Section 5: Gender20 Despite the progress that has been achieved in respect of gender equality, there are still serious and fundamental issues that mean discrimination based on gender continues to exist. The following proposal aims to highlight a few key issues in respect of discrimination based on gender, and to offer recommendations as regards to progress required in order to reduce gender inequality and discrimination. Key issues-‐ Gender: • Gender-‐Based Violence: It is estimated that globally 35% of women have experienced physical and/or sexual violence by an intimate partner.21 There is also a high prevalence of sexual harassment; a study by the Fundamental Rights Agency found that 55% of women in the European Union had experienced sexual violence at least once in her lifetime22. • FGM: In Africa and the Middle East, 133 million girls and women have experienced some form of female genital mutilation (FGM).23 • Education: Due to issues such as child marriage, lack of adequate sanitation in school and strict gender roles, many young women do not complete their education. Of the 774 million people who are illiterate in the world, two-‐thirds of them are women.24 • Poverty: Although women make up half of the world’s population, they only own 1% of the world’s wealth25 and more than 1.3 billion women do not have an account at a formal financial institution26. Recommendations 1) Programmes should be in place to deal with both prevention and response to gender-‐based violence. Need to maintain pressure on member states to actively reduce gender-‐based violence, this means trusting the people who come forward, and ��providing physical and mental health care to cope with the trauma. This also means providing safe housing for those who remain in danger of violence from an intimate partner. International guidelines should be put together on how people should be treated when they have been physically and/or sexually assaulted within the legal system of each country. The judicial branches and first responders should be trained to be more empathetic and non-‐biased toward rape victims. In many cases, it is widely acknowledged that blood tests cannot identify when victims have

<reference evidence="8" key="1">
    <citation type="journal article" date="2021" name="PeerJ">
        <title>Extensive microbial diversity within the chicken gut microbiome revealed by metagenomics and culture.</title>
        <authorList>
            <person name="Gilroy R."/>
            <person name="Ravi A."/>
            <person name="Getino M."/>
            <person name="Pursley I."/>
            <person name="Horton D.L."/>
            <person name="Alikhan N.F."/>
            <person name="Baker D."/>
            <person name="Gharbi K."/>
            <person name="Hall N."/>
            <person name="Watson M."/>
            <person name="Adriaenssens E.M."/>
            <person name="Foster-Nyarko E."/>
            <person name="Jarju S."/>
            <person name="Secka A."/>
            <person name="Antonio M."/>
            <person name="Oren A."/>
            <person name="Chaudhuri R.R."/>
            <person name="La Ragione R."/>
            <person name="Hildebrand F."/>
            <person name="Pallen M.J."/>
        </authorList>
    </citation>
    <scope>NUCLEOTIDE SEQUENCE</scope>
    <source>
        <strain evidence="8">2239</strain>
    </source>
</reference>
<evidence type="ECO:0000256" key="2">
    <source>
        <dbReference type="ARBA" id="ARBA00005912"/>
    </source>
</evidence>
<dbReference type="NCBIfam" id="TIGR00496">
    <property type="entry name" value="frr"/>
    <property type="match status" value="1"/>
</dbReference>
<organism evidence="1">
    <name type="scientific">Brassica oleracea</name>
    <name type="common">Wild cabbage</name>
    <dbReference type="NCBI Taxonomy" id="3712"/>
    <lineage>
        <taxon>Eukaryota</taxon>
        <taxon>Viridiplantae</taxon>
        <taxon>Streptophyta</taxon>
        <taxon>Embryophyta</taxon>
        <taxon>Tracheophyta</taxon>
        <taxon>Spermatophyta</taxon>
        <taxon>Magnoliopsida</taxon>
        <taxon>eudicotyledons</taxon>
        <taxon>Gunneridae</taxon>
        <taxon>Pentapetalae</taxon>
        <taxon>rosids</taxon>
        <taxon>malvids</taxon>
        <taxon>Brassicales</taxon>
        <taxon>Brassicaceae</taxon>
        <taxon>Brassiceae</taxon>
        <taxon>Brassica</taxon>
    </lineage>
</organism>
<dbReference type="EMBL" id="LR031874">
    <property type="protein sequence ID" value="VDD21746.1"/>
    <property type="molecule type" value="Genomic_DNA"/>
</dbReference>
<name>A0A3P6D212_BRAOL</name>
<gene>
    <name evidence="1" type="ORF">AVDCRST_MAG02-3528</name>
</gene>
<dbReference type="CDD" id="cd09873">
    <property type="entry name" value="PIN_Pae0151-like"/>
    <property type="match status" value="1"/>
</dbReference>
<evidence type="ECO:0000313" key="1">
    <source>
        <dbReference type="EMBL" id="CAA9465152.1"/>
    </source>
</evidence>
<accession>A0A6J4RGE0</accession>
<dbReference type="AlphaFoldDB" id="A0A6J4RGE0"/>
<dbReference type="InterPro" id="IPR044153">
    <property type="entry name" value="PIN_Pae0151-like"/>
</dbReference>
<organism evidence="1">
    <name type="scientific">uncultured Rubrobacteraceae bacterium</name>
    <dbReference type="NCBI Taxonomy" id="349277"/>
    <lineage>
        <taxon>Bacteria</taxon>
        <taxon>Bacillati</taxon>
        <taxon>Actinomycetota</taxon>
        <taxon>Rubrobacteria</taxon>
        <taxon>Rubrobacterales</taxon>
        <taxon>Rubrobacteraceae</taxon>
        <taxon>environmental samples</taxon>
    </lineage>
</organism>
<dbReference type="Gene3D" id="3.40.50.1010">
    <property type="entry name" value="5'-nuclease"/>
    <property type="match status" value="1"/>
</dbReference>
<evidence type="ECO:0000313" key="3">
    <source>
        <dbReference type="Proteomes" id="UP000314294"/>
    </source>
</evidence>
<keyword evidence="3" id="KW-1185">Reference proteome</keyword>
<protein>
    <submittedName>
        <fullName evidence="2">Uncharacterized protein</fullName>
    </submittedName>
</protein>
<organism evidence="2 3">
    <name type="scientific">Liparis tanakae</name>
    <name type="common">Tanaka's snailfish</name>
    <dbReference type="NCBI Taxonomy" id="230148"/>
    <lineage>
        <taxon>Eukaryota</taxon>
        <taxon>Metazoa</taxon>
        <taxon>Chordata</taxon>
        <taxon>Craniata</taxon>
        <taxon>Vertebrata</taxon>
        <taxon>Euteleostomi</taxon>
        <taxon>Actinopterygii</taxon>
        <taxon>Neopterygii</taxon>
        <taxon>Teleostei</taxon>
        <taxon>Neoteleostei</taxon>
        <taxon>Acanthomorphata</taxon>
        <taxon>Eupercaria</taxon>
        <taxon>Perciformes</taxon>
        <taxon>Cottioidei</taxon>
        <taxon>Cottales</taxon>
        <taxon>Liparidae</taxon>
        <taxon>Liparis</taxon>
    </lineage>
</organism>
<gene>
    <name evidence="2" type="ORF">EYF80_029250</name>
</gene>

Gender is being used here instead of sex in order to reflect gender identity rather than biological sex. http://apps.who.int/iris/bitstream/10665/85239/1/9789241564625_eng.pdf p.2 22 http://fra.europa.eu/sites/default/files/fra-2014-vaw-survey-main-results_en.pdf p.98 23 http://www.unicef.org/media/files/FGM-C_Report_7_15_Final_LR.pdf 24 http://www.unesco.org/new/fileadmin/MULTIMEDIA/HQ/ED/GMR/images/2011/girls-factsheet-en.pdf 25 http://www.undp.org/content/undp/en/home/ourwork/povertyreduction/focus_areas/focus_gender_and_povert y/ 26 http://beijing20.unwomen.org/en/infographic/poverty 21